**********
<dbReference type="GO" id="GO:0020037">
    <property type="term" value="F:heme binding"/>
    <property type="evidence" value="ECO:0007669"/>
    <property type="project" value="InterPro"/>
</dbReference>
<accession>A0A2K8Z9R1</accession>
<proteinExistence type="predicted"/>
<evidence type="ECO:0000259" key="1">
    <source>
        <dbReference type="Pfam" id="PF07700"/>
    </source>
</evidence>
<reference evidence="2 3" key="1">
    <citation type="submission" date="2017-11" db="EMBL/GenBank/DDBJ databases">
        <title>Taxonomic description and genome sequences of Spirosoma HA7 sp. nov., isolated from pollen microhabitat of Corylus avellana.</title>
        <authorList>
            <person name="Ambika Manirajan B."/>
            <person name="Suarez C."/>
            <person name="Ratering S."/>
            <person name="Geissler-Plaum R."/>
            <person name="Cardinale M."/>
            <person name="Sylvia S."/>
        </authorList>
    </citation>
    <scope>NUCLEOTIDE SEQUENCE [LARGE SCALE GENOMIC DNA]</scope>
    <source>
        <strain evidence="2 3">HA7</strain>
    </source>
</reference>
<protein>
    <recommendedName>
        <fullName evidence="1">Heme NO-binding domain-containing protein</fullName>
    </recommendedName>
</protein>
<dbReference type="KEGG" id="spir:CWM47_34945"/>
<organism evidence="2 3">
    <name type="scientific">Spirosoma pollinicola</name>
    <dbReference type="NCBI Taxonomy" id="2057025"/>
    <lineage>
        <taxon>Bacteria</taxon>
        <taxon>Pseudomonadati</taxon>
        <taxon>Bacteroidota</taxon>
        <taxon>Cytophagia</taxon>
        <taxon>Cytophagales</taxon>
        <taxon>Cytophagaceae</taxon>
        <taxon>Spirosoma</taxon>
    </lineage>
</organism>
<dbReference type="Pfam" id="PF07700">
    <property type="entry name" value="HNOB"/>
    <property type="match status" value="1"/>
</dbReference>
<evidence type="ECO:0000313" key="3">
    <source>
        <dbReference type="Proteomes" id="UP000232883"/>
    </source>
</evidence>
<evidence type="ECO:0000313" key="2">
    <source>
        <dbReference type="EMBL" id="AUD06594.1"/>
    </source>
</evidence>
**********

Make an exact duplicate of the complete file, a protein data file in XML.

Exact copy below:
<dbReference type="GO" id="GO:0020037">
    <property type="term" value="F:heme binding"/>
    <property type="evidence" value="ECO:0007669"/>
    <property type="project" value="InterPro"/>
</dbReference>
<accession>A0A2K8Z9R1</accession>
<proteinExistence type="predicted"/>
<evidence type="ECO:0000259" key="1">
    <source>
        <dbReference type="Pfam" id="PF07700"/>
    </source>
</evidence>
<reference evidence="2 3" key="1">
    <citation type="submission" date="2017-11" db="EMBL/GenBank/DDBJ databases">
        <title>Taxonomic description and genome sequences of Spirosoma HA7 sp. nov., isolated from pollen microhabitat of Corylus avellana.</title>
        <authorList>
            <person name="Ambika Manirajan B."/>
            <person name="Suarez C."/>
            <person name="Ratering S."/>
            <person name="Geissler-Plaum R."/>
            <person name="Cardinale M."/>
            <person name="Sylvia S."/>
        </authorList>
    </citation>
    <scope>NUCLEOTIDE SEQUENCE [LARGE SCALE GENOMIC DNA]</scope>
    <source>
        <strain evidence="2 3">HA7</strain>
    </source>
</reference>
<protein>
    <recommendedName>
        <fullName evidence="1">Heme NO-binding domain-containing protein</fullName>
    </recommendedName>
</protein>
<dbReference type="KEGG" id="spir:CWM47_34945"/>
<organism evidence="2 3">
    <name type="scientific">Spirosoma pollinicola</name>
    <dbReference type="NCBI Taxonomy" id="2057025"/>
    <lineage>
        <taxon>Bacteria</taxon>
        <taxon>Pseudomonadati</taxon>
        <taxon>Bacteroidota</taxon>
        <taxon>Cytophagia</taxon>
        <taxon>Cytophagales</taxon>
        <taxon>Cytophagaceae</taxon>
        <taxon>Spirosoma</taxon>
    </lineage>
</organism>
<dbReference type="Pfam" id="PF07700">
    <property type="entry name" value="HNOB"/>
    <property type="match status" value="1"/>
</dbReference>
<evidence type="ECO:0000313" key="3">
    <source>
        <dbReference type="Proteomes" id="UP000232883"/>
    </source>
</evidence>
<evidence type="ECO:0000313" key="2">
    <source>
        <dbReference type="EMBL" id="AUD06594.1"/>
    </source>
</evidence>